Nerd Report: Does it also speak to something we still see, where if the media won’t cover their peaceful protests, they just have to do something more drastic?

Sarah Gavron: Yeah, that’s right. I think for 40-50 years they petitioned peacefully and there was an effective press blockade. They were ignored by successive governments. I think it was that that drove them and it started gradually, but it drove them to civil disobedience.

Nerd Report: Where did you find the funeral footage that’s in the movie?

Sarah Gavron: That was a great find because it was the archivist, James Hunt, who we’d employed to root out lots of archive for a number of reasons. We could have reference material to know what the suffragettes looked like and how they behaved, because of course it was the burgeoning of cinema at that time. Everyone was into newsreel and recording what they were doing. They were even making short films at the time, satires of the suffragettes. He was finding a lot of material as reference for us and then he rang up the producer and said, “There’s a reel of film that hasn’t been developed. It will be costly because it’s an old reel of film.” But she agreed to it and it turned out to be the closeups of the women at the funeral. It could’ve been blank but it was lots of closeups of the women at the funeral.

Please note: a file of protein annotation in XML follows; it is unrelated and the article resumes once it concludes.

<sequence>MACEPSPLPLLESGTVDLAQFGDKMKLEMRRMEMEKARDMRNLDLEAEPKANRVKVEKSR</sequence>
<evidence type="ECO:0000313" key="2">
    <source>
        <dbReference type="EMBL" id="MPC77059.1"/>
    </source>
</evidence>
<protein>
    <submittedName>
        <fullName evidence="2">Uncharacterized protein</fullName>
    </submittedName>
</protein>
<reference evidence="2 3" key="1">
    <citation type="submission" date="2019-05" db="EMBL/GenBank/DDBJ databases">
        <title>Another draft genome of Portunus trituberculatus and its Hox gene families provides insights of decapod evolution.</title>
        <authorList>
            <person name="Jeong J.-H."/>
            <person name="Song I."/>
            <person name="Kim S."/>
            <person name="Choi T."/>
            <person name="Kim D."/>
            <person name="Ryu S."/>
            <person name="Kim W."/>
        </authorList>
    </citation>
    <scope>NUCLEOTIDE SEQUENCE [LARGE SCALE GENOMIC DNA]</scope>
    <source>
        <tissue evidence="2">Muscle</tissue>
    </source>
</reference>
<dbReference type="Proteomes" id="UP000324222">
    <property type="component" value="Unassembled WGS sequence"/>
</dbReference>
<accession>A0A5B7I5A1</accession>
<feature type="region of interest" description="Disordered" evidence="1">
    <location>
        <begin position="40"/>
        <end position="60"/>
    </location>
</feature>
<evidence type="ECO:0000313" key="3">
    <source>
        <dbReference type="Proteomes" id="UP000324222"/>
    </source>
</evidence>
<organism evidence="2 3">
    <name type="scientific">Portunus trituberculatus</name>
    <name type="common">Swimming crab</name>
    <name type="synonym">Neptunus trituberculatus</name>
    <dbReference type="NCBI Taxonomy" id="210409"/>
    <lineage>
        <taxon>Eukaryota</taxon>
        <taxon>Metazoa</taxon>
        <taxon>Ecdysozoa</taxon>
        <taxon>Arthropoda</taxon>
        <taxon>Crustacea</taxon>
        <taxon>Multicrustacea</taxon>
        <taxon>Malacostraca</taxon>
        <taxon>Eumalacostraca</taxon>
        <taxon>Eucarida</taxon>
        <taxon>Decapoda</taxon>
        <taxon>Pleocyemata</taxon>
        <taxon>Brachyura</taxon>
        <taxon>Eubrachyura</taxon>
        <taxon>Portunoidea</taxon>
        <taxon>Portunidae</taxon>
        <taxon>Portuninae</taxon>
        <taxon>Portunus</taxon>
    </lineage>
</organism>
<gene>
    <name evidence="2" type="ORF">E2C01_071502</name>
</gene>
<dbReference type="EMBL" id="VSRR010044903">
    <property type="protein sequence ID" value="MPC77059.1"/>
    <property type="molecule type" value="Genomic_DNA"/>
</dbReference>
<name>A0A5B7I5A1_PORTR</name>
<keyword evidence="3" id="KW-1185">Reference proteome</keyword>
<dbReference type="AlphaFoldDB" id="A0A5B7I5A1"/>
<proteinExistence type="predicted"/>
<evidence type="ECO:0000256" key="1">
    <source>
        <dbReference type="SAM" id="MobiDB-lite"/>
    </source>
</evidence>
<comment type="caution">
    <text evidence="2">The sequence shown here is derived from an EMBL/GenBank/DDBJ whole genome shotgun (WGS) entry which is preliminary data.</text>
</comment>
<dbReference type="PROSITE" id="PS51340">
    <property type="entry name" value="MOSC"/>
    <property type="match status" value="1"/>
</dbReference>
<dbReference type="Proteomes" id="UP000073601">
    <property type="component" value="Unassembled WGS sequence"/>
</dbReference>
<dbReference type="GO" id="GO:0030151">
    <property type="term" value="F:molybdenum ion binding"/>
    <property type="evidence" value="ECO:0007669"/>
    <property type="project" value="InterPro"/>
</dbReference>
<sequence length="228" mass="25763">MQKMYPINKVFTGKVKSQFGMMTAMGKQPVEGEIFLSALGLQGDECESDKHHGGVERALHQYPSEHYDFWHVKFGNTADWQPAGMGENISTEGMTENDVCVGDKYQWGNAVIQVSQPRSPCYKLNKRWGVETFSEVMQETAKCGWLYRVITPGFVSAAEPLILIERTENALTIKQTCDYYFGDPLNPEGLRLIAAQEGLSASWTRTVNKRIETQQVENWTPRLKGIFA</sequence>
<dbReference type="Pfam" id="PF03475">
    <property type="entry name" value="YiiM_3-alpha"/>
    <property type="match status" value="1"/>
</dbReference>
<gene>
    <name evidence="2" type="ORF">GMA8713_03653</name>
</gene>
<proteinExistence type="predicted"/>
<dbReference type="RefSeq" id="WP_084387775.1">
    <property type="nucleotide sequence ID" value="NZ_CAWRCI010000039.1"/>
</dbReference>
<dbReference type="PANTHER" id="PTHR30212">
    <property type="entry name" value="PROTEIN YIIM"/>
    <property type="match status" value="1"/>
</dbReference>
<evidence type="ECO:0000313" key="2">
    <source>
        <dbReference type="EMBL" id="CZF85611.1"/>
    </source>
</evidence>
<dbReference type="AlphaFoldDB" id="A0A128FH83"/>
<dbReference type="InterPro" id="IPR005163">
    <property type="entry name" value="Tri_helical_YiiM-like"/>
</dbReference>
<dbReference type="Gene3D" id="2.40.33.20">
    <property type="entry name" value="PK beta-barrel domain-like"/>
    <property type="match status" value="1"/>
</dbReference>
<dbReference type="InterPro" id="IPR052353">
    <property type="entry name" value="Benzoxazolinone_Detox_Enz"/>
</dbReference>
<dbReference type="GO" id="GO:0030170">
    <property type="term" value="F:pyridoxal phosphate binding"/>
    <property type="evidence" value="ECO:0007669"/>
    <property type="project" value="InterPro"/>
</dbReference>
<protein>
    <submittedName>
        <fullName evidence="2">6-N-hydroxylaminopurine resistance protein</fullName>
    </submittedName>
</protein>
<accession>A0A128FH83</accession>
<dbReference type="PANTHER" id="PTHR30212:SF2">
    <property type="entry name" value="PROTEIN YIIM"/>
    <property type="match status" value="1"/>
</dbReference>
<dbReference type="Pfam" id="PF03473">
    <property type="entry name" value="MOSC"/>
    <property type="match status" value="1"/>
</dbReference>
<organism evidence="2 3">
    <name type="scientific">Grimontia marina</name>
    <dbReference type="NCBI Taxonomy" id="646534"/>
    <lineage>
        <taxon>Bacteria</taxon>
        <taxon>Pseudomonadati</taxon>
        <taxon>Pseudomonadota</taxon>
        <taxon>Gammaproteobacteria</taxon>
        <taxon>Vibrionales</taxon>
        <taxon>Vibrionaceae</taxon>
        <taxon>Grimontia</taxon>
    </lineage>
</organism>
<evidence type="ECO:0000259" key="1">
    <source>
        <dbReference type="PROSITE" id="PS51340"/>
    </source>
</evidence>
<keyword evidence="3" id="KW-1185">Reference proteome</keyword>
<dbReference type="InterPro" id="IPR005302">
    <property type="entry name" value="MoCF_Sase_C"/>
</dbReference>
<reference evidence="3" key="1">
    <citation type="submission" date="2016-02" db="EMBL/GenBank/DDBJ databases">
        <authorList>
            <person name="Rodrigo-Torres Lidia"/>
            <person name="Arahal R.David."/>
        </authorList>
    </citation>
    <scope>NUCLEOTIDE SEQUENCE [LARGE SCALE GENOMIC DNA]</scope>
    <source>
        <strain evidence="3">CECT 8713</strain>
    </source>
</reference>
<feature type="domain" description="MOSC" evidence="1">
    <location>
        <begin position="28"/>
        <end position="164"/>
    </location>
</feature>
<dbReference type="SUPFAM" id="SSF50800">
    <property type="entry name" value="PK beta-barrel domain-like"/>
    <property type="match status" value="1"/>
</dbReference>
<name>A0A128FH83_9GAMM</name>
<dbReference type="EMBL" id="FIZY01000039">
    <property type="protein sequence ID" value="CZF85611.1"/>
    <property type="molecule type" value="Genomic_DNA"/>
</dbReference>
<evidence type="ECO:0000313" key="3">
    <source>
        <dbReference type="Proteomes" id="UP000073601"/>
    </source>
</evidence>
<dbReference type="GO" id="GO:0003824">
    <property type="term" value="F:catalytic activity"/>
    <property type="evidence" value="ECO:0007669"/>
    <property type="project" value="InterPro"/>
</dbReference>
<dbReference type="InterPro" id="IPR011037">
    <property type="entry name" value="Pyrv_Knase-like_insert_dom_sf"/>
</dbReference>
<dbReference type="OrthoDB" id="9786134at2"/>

Ben Whishaw and Carey Mulligan in Suffragette

Ben Whishaw and Carey Mulligan in Suffragette

Nerd Report: If I go back and watch your previous films, will I be able to tell they’re from the director of Suffragette?

Sarah Gavron: I think you might. The first cinema film I made, the one I made before this with the same team actually, was Brick Lane. It was the story of a woman in a Bangladeshi community, a marriage in a Bangladeshi community in East London. It’s really the story of a woman finding her voice in a rather controlled and difficult environment. So there are similarities in terms of having a female protagonist. That was a film with all people of color, not a single white cast member. This is a film about working class women so certainly it’s my mission to put people you don’t normally see on screen, on the screen.

Nerd Report: And you did a documentary?